"There are some studies suggesting that VAX-D is effective. Most people would say they're fairly flawed. The studies out there are not high quality," says Daniel J. Mazanec, MD, a spine specialist with the Cleveland Clinic. Lack of controls and the use of "sham treatments" (or placebo) for controls demonstrate poor quality of existing studies, he explains.

For instance, a study on VAX-D published in a 1998 issue of Neurological Research reported a 71% success rate among the 778 subjects who underwent VAX-D treatment. While these results sound promising, the weakness of the study design dampens them. The study's glaring problem? It contained no control group. Investigators did not compare the effectiveness of VAX-D against subjects who received no treatment, placebo treatment, or some other type of treatment.

While Mazanec does not perform VAX-D in his practice, some of his patients received it elsewhere before coming to him. "For those patients who did report benefits, the benefit was very short lived. Or, they were simultaneously given oral steroids [to treat] sciatica, making it hard to determine what improved the pain," Mazanec tells WebMD.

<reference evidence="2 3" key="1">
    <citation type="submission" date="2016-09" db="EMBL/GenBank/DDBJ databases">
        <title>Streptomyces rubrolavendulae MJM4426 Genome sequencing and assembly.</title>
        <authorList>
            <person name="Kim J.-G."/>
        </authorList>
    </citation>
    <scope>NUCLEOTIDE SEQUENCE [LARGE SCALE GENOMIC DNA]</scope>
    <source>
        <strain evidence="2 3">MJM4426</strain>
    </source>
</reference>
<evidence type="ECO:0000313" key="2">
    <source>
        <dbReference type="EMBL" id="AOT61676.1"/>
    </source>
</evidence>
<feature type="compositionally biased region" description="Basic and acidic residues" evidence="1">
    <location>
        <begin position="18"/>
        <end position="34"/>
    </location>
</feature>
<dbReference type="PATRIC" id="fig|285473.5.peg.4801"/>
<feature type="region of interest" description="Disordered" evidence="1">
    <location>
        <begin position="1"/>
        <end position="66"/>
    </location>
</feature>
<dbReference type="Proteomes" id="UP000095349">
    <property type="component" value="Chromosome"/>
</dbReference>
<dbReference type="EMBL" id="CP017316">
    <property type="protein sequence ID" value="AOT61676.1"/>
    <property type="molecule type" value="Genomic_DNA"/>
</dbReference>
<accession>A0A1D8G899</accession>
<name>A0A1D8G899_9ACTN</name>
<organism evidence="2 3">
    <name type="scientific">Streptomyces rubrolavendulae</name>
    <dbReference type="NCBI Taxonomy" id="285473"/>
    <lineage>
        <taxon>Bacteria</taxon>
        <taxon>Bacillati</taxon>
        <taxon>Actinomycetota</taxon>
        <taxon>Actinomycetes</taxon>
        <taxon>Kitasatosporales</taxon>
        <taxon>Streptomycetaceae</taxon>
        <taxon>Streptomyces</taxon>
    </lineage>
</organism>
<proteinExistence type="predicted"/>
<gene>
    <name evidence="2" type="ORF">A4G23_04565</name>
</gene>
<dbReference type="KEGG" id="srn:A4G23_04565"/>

Would he be willing to try it on his patients? "There need to be better studies before I would be comfortable believing that it's an effective part of a treatment regimen," Mazanec says.

Other clinicians who do incorporate VAX-D into their practice report favorable results.

Such is the case with Philippe Chemaly, DO, MPH, a physiatrist. He uses VAX-D on patients as part of a comprehensive treatment approach rather than a singular solution to back pain. "With VAX-D, there is no substitution for good physical therapy. Physical therapy teaches you techniques to do at home, which I think add to your long-term outcomes," he tells WebMD.

Though he claims a high success rate with VAX-D -- between 70% and 80% -- he acknowledges that not all patients achieve optimal outcomes. "Younger patients do better. Typically they're less obese, have less [spinal] degeneration going on, more abdominal strength and better flexibility," he says.